Jo Amar, Genre-Bending Jewish Singer, Dies at 79
Jo Amar, a Moroccan-born Jewish singer whose melding of Andalusian and Israeli musical influences made him a star in Israel and a popular performer in Jewish communities around the world, died on June 29 at the home of his son Ouri in Woodmere, N.Y. He was 79 and lived in Jerusalem.
The cause was complications of Parkinson’s disease, his son David said. Mr. Amar had been in failing health for several months, and he came to the United States in February to be with his children and grandchildren, all of whom live in the New York metropolitan area.
Mr. Amar’s music was a hybrid, fusing Sephardic and North African-Arab songs, Jewish liturgical vocal styles and even Western-style harmonies into a kind of Middle Eastern pop. He sang in a bright, engaging tenor, recording about 20 albums, and with his crowd-pleasing manner, he performed not only in large performance halls with full orchestras but also in cabarets and at weddings and other private functions. He was often asked to be the guest cantor on Jewish High Holy Days, invitations he accepted selectively, in cities including Paris and Casablanca.
A composer of songs as well, he performed for Jewish audiences throughout the diaspora, in places like Brazil and South Africa; in 1963 he even toured in Iran, performing before mixed Jewish and Muslim audiences and appearing on Iranian television.
Yosef Amar, who was known as Jo from an early age, was born on June 1, 1930, in Settat, Morocco, where his grandfather had been the chief rabbi. He studied at a yeshiva in Meknes, Morocco, and planned to become a Hebrew language teacher, but his affinity for music directed his life. During a visit to Israel, before moving there in 1956, he persuaded a radio station to listen to his music by gathering an impromptu choir on the street outside to perform one of his songs. He became popular in Israel, especially among immigrants from northern Africa and the Middle East, his hybrid music helping to open European Jewish ears to new, exotic sounds.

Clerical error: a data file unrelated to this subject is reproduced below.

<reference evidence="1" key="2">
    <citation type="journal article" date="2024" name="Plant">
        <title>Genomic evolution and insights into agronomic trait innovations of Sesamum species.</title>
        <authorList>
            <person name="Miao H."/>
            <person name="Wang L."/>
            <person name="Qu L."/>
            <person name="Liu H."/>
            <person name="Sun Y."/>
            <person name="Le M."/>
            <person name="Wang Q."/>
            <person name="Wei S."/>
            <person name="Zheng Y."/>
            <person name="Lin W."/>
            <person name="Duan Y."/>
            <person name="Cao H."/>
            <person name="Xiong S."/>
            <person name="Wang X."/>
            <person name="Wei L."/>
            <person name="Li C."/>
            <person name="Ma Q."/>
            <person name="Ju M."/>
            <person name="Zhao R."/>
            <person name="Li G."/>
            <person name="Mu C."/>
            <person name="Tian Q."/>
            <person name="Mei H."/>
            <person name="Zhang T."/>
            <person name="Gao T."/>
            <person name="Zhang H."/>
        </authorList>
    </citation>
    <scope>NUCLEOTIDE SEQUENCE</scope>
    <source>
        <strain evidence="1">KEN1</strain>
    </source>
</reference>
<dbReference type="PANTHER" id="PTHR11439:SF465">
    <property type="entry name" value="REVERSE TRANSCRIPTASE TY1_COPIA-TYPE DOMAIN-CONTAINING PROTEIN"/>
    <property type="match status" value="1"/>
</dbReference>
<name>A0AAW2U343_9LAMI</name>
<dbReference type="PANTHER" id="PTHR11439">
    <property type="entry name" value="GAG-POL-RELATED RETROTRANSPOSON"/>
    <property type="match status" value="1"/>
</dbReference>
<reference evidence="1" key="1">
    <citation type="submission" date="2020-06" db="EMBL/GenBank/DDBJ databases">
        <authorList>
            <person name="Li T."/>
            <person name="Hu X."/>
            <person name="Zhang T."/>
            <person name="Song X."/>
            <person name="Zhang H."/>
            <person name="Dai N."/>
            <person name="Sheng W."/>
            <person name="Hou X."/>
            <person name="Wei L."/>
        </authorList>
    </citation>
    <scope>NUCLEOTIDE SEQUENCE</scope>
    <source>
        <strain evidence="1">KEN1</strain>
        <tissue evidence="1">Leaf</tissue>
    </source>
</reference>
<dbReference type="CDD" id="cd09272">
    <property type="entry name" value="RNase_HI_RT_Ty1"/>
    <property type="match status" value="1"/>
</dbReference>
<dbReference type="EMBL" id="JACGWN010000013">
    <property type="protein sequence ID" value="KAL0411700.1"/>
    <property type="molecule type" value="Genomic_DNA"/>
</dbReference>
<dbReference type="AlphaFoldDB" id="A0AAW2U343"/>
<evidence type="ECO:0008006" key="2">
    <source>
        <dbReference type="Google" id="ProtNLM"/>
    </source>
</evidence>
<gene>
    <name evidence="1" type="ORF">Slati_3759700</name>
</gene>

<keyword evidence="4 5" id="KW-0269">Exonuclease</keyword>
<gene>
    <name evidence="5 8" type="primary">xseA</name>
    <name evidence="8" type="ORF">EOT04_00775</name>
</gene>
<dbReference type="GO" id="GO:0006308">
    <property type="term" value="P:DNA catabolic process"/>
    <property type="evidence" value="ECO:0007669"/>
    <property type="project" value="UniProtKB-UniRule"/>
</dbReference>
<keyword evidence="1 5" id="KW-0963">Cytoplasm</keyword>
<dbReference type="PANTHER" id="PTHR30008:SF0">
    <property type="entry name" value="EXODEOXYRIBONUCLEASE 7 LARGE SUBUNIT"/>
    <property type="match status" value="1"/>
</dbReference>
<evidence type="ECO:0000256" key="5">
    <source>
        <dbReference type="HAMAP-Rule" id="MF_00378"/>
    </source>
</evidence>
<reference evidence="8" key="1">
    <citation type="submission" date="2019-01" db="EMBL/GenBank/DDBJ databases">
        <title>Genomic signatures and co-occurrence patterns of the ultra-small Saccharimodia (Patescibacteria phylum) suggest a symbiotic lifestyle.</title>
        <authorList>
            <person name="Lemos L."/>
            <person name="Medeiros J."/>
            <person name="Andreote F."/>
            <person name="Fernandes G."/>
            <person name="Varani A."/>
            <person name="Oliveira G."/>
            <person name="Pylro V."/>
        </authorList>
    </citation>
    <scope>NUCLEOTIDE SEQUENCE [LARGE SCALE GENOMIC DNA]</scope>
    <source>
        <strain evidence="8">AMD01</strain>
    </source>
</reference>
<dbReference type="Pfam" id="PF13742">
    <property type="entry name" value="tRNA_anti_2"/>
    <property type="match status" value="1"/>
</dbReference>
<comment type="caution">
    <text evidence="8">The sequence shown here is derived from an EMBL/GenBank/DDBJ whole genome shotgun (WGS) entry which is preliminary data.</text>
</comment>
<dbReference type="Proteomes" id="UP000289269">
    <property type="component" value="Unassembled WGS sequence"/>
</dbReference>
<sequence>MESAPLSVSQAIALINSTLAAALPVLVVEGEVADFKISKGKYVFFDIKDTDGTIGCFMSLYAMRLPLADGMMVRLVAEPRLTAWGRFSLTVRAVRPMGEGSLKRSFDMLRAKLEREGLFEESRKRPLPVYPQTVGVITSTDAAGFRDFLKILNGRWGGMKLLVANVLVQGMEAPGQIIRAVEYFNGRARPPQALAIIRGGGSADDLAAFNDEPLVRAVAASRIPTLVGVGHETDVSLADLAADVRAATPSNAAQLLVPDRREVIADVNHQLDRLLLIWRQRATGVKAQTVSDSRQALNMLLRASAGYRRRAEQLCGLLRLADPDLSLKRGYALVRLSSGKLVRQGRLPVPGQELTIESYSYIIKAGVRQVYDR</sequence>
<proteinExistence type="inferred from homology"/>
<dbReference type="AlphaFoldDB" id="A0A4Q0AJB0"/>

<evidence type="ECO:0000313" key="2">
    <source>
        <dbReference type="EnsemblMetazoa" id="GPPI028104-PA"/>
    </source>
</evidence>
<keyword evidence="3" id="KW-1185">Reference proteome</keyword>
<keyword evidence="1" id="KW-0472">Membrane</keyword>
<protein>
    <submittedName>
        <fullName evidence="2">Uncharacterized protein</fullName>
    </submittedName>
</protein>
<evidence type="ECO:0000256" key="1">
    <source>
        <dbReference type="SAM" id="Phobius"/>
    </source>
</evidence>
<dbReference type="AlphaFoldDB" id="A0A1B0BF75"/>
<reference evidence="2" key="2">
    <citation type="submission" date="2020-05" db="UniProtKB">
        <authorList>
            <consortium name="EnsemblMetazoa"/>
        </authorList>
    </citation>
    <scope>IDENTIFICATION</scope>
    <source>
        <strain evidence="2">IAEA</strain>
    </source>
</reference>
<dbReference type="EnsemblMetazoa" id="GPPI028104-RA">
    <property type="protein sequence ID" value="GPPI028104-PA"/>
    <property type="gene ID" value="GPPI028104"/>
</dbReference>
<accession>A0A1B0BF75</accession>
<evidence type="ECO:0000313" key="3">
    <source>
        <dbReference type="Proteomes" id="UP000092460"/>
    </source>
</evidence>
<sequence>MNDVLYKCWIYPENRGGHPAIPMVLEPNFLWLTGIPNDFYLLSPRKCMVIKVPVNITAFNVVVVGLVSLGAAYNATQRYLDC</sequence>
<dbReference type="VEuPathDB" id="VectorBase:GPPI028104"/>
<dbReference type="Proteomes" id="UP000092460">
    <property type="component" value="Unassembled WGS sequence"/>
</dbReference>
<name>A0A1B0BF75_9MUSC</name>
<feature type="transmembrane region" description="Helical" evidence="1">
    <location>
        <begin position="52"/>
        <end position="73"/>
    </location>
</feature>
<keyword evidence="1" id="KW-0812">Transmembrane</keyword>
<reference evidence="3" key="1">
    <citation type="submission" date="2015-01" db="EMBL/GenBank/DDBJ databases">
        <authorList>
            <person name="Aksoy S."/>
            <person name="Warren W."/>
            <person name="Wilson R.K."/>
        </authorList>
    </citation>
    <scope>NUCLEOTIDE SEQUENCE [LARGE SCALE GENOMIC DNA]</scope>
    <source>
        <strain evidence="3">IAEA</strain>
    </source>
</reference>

Mr. Amar came to the United States in 1965 to perform at Carnegie Hall, in a well-received concert that eventually persuaded him to move to New York with his family in 1970.
“In a variety of Oriental-flavored popular songs he displayed a broad range of feeling, a penetrating projection, regionally nasalized intonation and strong rhythmic sense that communicated warmly with the audience,” the music critic Robert Shelton wrote in The New York Times.
In the late 1980s Mr. Amar returned to Israel with his wife, Raymonde. She died in 1997.
Besides his sons David, of Fresh Meadows, Queens, and Ouri, Mr. Amar is survived by two daughters, Esther Umanoff of Tenafly, N.J., and Madeleine Labovitz of Highland Park, N.J.; 11 grandchildren; 5 great-grandchildren; and 7 siblings, who live in Belgium and Israel.